STV are blaming ITV for failing to negotiate the correct deal with UEFA. This is a bit rich as STV are currently falling over themselves to not show anything from ITV and are instead devoted to an output seemingly designed to appeal to nobody apart from a few sheep on Skye.

Apart from some highlights of rugby’s Magner’s League STV have shown themselves to have absolutely no commitment to Scottish sport. At the same time they are denying Scottish viewers the right to watch programmes that are freely available in Berwick, Leeds, Belfast and Cardiff.

If they can't provide the service that viewers want, if they are financially incapable of showing live football with Scottish teams then they should stand aside and let another broadcaster take over. Because right now the fabled potter's wheel would beat anything that STV can make.

Perhaps we’re on the road to independence and perhaps not. If we are then Alex Salmond should be stepping in. If STV is going to be the national broadcaster of an independent Scotland then the time to run for the (English) hills has already arrived.

Europa League: A eureka moment?

Another season, another incarnation. The Europa League proper kicks off tonight for the first time.

What is it now? Basically the Champion’s League-lite.

Having used the behemothic blue riband event to strip the UEFA Cup of whatever lustre it once had UEFA have come up with the Europa League as a way of breathing life into their second tier event.

That actually sounds a bit too nice on UEFA. They’ve created the Europa League to get more money out of games featuring clubs that aren’t good enough to play in the Champion’s League.

This season those teams include some names with illustrious European reputations slumming it either because their glory nights have disappeared into the distant past or they are trapped in leagues that don’t support multiple Champion’s League entries.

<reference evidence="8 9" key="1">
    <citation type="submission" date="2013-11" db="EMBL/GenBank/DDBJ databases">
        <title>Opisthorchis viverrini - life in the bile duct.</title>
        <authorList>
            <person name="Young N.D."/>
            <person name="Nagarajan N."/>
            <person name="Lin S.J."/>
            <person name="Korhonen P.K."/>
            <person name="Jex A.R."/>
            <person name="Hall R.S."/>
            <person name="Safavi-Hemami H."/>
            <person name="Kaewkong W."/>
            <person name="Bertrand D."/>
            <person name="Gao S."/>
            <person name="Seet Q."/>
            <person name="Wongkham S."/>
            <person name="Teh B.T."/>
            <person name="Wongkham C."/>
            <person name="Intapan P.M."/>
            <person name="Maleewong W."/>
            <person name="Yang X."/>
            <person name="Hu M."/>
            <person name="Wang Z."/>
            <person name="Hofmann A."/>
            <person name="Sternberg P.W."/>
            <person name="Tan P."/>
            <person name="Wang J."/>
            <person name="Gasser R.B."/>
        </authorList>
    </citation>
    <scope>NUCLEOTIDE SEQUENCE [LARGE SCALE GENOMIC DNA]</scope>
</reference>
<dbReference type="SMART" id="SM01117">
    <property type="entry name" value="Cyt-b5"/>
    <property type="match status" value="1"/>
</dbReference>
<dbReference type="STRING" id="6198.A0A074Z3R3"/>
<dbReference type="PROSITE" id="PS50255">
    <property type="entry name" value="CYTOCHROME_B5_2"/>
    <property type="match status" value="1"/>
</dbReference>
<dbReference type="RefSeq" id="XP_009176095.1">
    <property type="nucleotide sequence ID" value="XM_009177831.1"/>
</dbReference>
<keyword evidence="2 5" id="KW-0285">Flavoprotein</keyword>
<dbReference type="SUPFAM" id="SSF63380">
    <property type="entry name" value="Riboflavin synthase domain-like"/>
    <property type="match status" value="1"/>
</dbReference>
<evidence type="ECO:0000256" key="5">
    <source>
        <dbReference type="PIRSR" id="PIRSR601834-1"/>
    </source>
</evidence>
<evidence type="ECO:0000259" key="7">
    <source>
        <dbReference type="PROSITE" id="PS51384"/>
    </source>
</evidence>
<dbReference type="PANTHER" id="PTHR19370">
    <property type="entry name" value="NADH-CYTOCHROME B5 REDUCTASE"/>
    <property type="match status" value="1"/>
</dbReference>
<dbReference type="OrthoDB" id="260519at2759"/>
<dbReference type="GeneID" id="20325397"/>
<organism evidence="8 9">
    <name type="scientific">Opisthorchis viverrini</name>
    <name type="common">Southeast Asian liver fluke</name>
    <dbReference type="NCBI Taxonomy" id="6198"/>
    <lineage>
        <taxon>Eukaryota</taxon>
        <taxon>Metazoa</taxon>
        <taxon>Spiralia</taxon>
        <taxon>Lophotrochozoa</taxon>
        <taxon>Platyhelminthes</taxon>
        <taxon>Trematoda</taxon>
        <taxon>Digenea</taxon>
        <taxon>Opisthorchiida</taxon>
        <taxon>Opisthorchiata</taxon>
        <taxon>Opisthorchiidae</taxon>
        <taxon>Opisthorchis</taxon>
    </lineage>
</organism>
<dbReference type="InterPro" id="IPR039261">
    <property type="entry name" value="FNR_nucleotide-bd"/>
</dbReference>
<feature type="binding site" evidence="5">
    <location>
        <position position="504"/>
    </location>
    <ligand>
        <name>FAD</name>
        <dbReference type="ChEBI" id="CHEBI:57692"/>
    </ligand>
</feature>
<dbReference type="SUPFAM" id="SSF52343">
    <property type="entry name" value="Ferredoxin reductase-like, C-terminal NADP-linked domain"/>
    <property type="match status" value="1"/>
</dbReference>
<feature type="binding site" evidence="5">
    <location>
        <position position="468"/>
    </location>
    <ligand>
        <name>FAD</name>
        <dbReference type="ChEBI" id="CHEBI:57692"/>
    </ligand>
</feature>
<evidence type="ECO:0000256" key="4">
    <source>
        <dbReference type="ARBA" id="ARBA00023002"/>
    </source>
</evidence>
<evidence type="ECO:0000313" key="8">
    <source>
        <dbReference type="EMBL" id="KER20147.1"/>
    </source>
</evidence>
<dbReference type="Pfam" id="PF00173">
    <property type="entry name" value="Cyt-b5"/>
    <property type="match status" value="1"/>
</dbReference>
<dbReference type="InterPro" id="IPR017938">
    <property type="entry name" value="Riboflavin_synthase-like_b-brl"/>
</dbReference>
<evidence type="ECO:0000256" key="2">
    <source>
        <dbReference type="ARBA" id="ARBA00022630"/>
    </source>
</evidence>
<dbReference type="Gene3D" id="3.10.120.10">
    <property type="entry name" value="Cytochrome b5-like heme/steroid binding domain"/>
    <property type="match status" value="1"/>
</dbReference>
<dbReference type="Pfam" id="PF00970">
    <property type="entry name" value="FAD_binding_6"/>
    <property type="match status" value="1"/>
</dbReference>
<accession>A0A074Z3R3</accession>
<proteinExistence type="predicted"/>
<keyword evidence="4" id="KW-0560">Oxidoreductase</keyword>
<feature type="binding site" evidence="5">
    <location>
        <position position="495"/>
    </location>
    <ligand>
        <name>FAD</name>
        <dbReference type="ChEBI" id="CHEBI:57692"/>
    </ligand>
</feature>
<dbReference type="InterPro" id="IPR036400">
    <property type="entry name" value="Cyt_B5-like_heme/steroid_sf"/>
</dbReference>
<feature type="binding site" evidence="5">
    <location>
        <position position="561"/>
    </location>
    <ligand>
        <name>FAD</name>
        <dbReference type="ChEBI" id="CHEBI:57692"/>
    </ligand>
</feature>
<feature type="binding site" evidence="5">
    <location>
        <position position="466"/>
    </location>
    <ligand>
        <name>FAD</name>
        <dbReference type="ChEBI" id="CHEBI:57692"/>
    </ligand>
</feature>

And among those number we must place our very own Celtic. Or Glasgow Celtic as they will no doubt be known for the duration of their involvement. They kick off tonight in Israel where Hapoel Tel-Aviv provide the competition. Not, one would imagine, the easiest of trips but Tony Mowbray will be seeking the salvation of a Europa League run so he’ll be keen to hit the ground running.

I must admit that the Europa League doesn’t really interest me in the slightest at the moment. Maybe it will grow on me. The UEFA Cup was steadily watered down over the years and the league format of the last few years seemed a desperate move. Which was fitting as it produced only a succession of desperate games. Maybe the Europa League will spark some life into the competition and maybe not. I’d not bet my house on Platini’s Pillocks having found the winning formula though.

But I’ll be watching tonight with some interest as the new "assistant referee" experiment is tried out for the first time. As well as the normal two linesmen patrolling the flanks, tonight we’ll also have two others on the goal line. They’ll be looking out for dives, fouls and making sure they keep any eye on balls crossing the goal line among sundry other duties

Hmm. Now, you might think that a referee, two linesmen and a fourth official should be able to manage things themselves. If they can’t then there’s every chance that adding another two will simply increase the crew of incompetents from four to six.

But maybe it will work and maybe the referees will appreciate the help. I’m keen to see if they’re also there to flag for things like obstruction when a defender shepherds the ball out of play and shirt pulling and general "jostling" at set pieces. These are normally ignored at the moment. Clearly, if illegal, they should be clamped down on but to do it every time is really going to interrupt the flow of the game.

I’m not yet convinced by the use of technology during games but if debates about the ball crossing the line are common enough to demand two extra pairs of eyes then surely we could come up with some kind of unobtrusive technology to do the job. In fact I’m sure a Higher Physics class could come up with something that would get the job done.